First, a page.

The author of the critique writes: "I squarely deal with the issue of the Torah -via the Talmud- claiming knowledge of an exhaustive list of animals with one kosher sign."
Whatever. Not worth debating.
I had written that "[t]he author states that the identification of the shesu'ah as a separate creature is part of the Oral Torah and cannot be denied."
He responds: "This is not my personal opinion. It is of Rashi on Chumash..."
Nowhere does Rashi state that it is a part of the Oral Torah.
I had explained that there is a specific category of Torah explanations that have been received from Sinai and which tell us exactly what the Torah means in a specific instance. We are not allowed to deviate from that explanation and offer alternatives. However, when lacking such a tradition, we are free to offer different ways to explain the text (see this post for more on that).
The author claims that the explanation of the Gemara of the term "shesu'ah" as a distinct creature was received from Sinai and is the definitive meaning of the term. No alternatives may be offered.
I countered, basing myself on R. Slifkin's book, that the fact that Targum Onkelos translates "shesu'ah" as an adjective rather than a noun -- i.e. deviates from the supposed Sinaitic explanation of the Scriptural term -- indicates that the explanation was not received at Sinai. If it were, how could Onkelos deviate from the tradition?
The author responds that Onkelos is no proof: "This is patently false. The mother of all perushim mekubalim has got to be "Ayin Tachas Ayin" which Onkelos consistently translates as "an eye instead of a eye". No mention of monetary compensation anywhere! Onkelos consistently translates the most literal meaning possible except for poetic or clearly metaphoric passages. He is simply translating from Hebrew to Aramaic and totally ignores any meanings received by the oral tradition."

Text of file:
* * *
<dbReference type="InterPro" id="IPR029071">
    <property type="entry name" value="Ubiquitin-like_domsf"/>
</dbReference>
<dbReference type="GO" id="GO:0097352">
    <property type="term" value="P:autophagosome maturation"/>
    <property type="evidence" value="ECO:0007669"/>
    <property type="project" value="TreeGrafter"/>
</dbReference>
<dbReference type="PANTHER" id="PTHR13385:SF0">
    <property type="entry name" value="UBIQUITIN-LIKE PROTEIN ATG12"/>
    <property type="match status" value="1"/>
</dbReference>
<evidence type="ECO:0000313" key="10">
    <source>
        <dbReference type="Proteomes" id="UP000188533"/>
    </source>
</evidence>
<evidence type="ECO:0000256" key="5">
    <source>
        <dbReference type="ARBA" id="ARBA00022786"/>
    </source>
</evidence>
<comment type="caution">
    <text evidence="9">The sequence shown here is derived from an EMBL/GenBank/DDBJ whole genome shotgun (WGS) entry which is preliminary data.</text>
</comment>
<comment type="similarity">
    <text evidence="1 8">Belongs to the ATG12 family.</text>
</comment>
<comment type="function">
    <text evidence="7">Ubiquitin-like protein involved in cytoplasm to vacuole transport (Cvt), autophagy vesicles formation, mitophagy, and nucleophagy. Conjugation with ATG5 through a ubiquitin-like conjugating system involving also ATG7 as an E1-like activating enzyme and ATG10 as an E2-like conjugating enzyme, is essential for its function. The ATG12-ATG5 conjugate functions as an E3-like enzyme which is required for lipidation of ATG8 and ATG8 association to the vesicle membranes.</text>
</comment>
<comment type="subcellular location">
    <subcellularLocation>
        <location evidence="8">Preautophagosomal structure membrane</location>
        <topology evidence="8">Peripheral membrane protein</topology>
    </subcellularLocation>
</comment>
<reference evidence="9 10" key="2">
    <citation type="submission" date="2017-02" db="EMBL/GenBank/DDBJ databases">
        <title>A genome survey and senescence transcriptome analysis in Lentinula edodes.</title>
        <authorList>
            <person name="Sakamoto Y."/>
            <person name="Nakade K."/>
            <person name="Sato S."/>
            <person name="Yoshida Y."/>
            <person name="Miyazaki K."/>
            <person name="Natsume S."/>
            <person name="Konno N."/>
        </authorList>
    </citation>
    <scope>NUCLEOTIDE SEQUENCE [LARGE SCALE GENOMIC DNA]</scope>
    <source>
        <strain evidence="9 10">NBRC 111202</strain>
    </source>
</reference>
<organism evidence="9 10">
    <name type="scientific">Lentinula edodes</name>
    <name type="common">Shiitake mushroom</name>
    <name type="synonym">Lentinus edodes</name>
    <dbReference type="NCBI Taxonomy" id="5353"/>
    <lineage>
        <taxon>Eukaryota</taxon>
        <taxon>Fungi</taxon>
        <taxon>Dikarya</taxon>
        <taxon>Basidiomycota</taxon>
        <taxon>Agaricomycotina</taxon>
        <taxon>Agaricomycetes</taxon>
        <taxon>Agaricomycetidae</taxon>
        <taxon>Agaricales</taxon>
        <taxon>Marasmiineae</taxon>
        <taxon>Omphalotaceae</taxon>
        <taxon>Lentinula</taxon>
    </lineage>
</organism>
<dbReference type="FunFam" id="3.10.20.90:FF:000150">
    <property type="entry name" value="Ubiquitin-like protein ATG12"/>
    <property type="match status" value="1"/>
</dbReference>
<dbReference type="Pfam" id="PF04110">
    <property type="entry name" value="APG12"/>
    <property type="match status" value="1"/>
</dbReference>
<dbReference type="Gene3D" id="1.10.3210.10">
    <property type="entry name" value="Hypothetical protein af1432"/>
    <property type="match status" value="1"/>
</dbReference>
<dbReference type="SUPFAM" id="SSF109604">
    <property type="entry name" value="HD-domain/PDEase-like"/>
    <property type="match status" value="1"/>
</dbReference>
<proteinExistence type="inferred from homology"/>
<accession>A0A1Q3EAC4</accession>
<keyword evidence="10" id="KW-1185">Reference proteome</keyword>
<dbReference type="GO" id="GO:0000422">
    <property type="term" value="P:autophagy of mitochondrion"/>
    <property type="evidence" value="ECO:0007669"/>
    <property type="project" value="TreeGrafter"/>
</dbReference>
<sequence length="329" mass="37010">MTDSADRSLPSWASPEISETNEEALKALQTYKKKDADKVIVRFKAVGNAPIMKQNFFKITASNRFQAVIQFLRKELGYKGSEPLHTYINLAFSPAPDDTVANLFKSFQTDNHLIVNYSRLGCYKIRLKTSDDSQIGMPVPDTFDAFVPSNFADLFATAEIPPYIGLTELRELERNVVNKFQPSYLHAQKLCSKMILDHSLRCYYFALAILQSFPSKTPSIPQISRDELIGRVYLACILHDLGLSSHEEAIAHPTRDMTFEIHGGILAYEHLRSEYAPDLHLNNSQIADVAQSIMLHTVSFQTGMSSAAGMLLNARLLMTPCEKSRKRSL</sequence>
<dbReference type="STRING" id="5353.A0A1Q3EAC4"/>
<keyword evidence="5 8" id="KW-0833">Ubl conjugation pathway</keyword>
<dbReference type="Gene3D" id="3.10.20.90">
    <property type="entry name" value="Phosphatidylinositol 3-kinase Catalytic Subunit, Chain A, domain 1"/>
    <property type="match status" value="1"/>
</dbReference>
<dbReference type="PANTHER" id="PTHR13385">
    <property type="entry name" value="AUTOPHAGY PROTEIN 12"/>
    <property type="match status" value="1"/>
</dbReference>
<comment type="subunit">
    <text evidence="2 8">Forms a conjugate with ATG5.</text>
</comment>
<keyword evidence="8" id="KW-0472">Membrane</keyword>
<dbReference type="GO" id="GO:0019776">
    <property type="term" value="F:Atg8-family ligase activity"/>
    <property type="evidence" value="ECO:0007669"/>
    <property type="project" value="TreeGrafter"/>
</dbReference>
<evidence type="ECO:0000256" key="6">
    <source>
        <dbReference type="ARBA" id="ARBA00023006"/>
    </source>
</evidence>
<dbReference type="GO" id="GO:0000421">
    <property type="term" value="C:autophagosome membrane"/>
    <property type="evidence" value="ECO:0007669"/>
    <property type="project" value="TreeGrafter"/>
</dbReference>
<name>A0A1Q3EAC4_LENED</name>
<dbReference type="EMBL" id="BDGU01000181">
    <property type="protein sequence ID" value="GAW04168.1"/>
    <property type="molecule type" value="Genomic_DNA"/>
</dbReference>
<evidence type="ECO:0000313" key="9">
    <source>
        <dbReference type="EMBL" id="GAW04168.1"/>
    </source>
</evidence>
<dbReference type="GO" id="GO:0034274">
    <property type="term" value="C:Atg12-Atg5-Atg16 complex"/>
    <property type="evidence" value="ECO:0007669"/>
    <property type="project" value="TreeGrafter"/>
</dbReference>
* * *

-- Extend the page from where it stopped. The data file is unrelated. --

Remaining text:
However, there is a difference. Regarding "An eye for an eye" (Ex. 21:24), which the Sinaitic tradition explains means "The monetary value of an eye for an eye," Onkelos merely translates literally without adding in the received elaboration. He is simply taking the Hebrew words and turning them into Aramaic words. This is ignoring the tradition and leaving in the ambiguity that is present in the Hebrew.
Here, however, Onkelos is not just ignoring the received tradition; he is deviating from it. The tradition -- or what the author of the critique claims is a tradition -- is that the word "shesu'ah" means a creature that has two backs and two spines. Onkelos does not leave in the ambiguity of the Hebrew by leaving the word as "shesu'ah" or finding an Aramaic equivalent of the animal. Rather, Onkelos renders it as an adjective describing the preceding sign of cloven hooves -- "fully separate" -- and not as an animal in itself. Onkelos here does not ignore the supposed tradition; he contradicts it. That, it would seem, is highly problematic to the author's thesis. Had Onkelos truly believed that the meaning of the word "shesu'ah" is a specific animal, he should have left it as a noun and not rendered it as an adjective, thereby totally changing its meaning.
Furthermore, the report in the name of R. Moshe Meiselman -- "Rav Meiselman explained that Targum Onkelos was written before the dispensation of Rabi Yehudah HaNasi to make public written records of the Oral traditions that explain the written Torah. Onkelos had to confine himself for the most part to literal translation come what may." -- even though it is entirely consistent with what R. Slifkin wrote, and setting aside the debatable assumptions underlying the thesis (Targum Onkelos was written, in a form that is prohibited, and includes Oral Torah in a prohbitied context), is difficult for me to reconcile with the report by R. Hershel Schachter in the name of R. Joseph B. Soloveitchik regarding the punctuation of the 13 Scriptural attributes of God (see Nefesh Ha-Rav, p. 289-290). See also Peri To'ar 87:1 and R. Menachem Genack, "Basar Be-Halav Bi-Vesar Nevelah" in Mesorah, no. 3 (Nisan 5750) pp. 94-95 who implicitly reject this thesis.
I had written in my previous post that R. Slifkin believes that the Gemara's explanation of "shesu'ah" is either one of many possible peshat explanations or an explanation on the level of derash. R. Slifkin has since clarified his position on his website (here, scroll down). He has clarified that he was arguing the latter, that the Gemara is offering a derash. He also cites the Netziv, who in his commentary Ha'amek Davar (Deut. 14:7) offers the same explanation and even explicitly states that his is peshat and the well-known explanation in the Gemara is derash. According to the author of the critique, the Netziv -- the great Volozhiner rosh yeshivah -- has contradicted a received tradition from Sinai and is a heretic.
I should go further in arguing with this critic, but the time is late and I have to finish my sukkah. Od hazon la-mo'ed.
Sunday, October 16, 2005